[Show abstract][Hide abstract] ABSTRACT: At present cancer genetics referrals are reactive to individuals asking for a referral and providing a family history thereafter. A previous pilot study in a single General Practice (GP) catchment area in North London showed a 1.5-fold increase in breast cancer risk in the Ashkenazi Jewish population compared with the non-Ashkenazi mixed population. The breast cancer incidence was equal in the Ashkenazim in both pre- and postmenopausal groups. We wanted to investigate the effect of proactively seeking family history data from the entire female population of the practice to determine the effect on cancer genetics referral. Objectives To determine the need for cancer genetics intervention for women in a single GP catchment area. (1) to determine the incidence and strength of family history of cancer in women aged over 18 in the practice, (2) to offer cancer genetics advice and determine the uptake of counselling in those with a positive family history, (3) to identify potential BRCA1/BRCA2 gene mutation carriers who can be offered clinical follow up with appropriate translational research studies. Design Population-based cohort study of one General Practice female population. Participants Three hundred and eighty-three women over the age of 18 from one General Practice who responded to a questionnaire about family history of cancer. The whole female adult GP population was the target and the total number sampled was 3,820. Results 10% of patients completed the questionnaire (n = 383). A family history of cancer was present in 338 cases, 95 went on to have genetic counselling or had previously had counselling and 47 were genetically tested. We identified three carriers of an Ashkenazi Jewish founder mutation in BRCA1. Conclusions Response rate to a family history questionnaire such as that used in genetics centres was low (10%) and other approaches will be needed to proactively assess family history. Although the Ashkenazim are present in 39% of the GP catchment area, 62% of those who returned a family history questionnaire were from this ethnic group and of those returned, 44% warranted referral to a cancer genetics unit. In the non Ashkenazim, the questionnaire return rate was 38% and 18% of those warranted referral to cancer genetics.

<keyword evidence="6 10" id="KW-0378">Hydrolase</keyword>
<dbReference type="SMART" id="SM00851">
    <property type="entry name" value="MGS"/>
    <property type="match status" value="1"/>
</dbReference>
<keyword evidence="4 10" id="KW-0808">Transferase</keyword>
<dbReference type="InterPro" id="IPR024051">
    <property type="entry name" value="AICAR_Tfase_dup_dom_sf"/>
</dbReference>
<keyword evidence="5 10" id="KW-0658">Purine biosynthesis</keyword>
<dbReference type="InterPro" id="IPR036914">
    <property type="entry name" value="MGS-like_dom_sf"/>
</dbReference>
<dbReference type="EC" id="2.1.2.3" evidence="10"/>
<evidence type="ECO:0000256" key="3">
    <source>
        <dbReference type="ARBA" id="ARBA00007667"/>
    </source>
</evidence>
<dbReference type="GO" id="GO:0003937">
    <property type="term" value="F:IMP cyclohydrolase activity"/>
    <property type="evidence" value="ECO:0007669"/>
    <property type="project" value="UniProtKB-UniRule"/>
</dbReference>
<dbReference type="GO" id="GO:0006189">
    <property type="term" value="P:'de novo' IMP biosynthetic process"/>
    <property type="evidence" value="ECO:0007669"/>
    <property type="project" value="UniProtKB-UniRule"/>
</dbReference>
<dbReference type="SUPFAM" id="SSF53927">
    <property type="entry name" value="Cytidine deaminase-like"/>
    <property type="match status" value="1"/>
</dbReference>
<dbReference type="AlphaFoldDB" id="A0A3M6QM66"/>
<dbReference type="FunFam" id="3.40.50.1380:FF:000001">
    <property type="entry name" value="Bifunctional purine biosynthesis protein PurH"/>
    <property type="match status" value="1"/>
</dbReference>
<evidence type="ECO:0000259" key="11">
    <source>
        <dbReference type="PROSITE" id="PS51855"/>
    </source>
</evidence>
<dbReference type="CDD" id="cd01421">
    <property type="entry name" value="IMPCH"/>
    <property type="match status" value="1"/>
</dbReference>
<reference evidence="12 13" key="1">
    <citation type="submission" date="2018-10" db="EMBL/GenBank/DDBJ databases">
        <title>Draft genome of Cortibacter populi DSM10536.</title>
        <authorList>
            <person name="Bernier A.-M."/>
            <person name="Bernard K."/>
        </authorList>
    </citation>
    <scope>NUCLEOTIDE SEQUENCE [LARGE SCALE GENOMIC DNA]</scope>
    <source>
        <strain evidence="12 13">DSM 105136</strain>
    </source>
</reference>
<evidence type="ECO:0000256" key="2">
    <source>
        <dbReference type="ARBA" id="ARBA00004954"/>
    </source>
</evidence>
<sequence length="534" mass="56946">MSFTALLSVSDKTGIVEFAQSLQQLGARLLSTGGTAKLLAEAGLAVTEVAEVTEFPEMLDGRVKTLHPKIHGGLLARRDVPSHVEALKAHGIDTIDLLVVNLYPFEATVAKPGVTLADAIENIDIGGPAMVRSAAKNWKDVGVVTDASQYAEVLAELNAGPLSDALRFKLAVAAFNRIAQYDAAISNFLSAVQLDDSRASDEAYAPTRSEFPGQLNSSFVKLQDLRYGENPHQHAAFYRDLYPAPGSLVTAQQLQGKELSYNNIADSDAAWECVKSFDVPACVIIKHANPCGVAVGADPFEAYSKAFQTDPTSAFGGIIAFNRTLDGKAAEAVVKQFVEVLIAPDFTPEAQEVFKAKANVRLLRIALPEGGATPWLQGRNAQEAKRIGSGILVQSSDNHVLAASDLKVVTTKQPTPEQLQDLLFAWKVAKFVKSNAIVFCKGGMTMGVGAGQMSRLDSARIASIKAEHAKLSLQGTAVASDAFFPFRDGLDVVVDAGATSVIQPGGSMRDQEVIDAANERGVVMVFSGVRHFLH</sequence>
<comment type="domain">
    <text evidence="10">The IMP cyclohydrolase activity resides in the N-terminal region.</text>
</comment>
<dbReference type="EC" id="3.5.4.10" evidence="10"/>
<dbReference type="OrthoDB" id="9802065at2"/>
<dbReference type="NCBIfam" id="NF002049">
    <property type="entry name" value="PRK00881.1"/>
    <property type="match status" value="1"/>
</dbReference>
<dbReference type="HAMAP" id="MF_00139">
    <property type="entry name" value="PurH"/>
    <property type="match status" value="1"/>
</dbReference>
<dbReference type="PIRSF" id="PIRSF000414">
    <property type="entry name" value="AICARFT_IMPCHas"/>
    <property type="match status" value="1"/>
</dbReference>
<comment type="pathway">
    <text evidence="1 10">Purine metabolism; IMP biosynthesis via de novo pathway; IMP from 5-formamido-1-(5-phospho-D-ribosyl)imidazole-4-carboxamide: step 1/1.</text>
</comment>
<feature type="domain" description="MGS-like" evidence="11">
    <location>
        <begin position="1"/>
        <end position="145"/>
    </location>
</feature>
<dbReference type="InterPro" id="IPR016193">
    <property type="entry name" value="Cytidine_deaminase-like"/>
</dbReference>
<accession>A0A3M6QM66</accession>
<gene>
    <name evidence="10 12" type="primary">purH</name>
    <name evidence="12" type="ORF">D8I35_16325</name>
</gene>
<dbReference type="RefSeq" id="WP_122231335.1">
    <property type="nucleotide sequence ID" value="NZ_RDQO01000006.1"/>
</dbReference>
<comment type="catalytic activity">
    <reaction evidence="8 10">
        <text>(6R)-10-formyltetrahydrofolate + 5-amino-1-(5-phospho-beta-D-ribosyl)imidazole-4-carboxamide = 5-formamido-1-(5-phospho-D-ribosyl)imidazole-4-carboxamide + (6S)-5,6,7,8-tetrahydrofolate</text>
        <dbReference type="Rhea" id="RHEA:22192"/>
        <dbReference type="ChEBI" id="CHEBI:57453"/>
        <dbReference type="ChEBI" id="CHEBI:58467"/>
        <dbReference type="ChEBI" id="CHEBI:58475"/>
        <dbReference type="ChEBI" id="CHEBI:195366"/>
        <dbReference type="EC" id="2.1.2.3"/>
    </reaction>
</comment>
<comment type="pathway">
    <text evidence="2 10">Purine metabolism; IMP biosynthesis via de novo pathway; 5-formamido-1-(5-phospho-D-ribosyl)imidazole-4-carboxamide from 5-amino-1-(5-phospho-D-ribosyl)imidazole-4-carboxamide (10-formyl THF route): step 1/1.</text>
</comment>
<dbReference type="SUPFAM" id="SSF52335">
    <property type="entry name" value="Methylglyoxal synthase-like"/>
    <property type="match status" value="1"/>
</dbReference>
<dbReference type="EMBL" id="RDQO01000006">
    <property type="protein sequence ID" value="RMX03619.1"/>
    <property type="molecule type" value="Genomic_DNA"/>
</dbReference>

Familial Cancer 03/2012; 11(1):107-13. · 1.94 Impact Factor
[Show abstract][Hide abstract] ABSTRACT: We have conducted a telelink telephone-led cancer genetic counselling model at The Royal Marsden NHS Foundation Trust. The study commenced in March 2004 and evaluation of the clinic was conducted over 17 months from March 2005 to the end of July 2006. A total of 612 patients had telephone consultations during this time, 228 of whom were referred from primary care with a median of 30 patients counselled per month (range of 19-63, depending on staff availability with average of two staff per clinic). Waiting times were measured for General Practitioner referrals and all 228 were counselled within the national target-stipulated 13 weeks (median 6 weeks, range 1-12). An additional 132 patients who were sent appointment letters after receipt of their family history questionnaires did not attend their appointments (18% of all potential referrals) and required recontacting by letter. After telephone counselling, 42% of patients were able to be discharged from the telephone clinic without a subsequent face-to-face appointment, thereby saving resources. The telephone clinic also had a short set-up time with flexibility on timing and day of administration, which would be an advantage in centres where outreach clinic facilities are scarce. The telelink telephone counselling model is highly efficient in triaging high risk individuals for face-to-face counselling as per the Kenilworth model, in effecting concentration of resources and in providing a flexible individual-centred approach to cancer genetic counselling delivery.
Familial Cancer 02/2007; 6(2):213-9. · 1.94 Impact Factor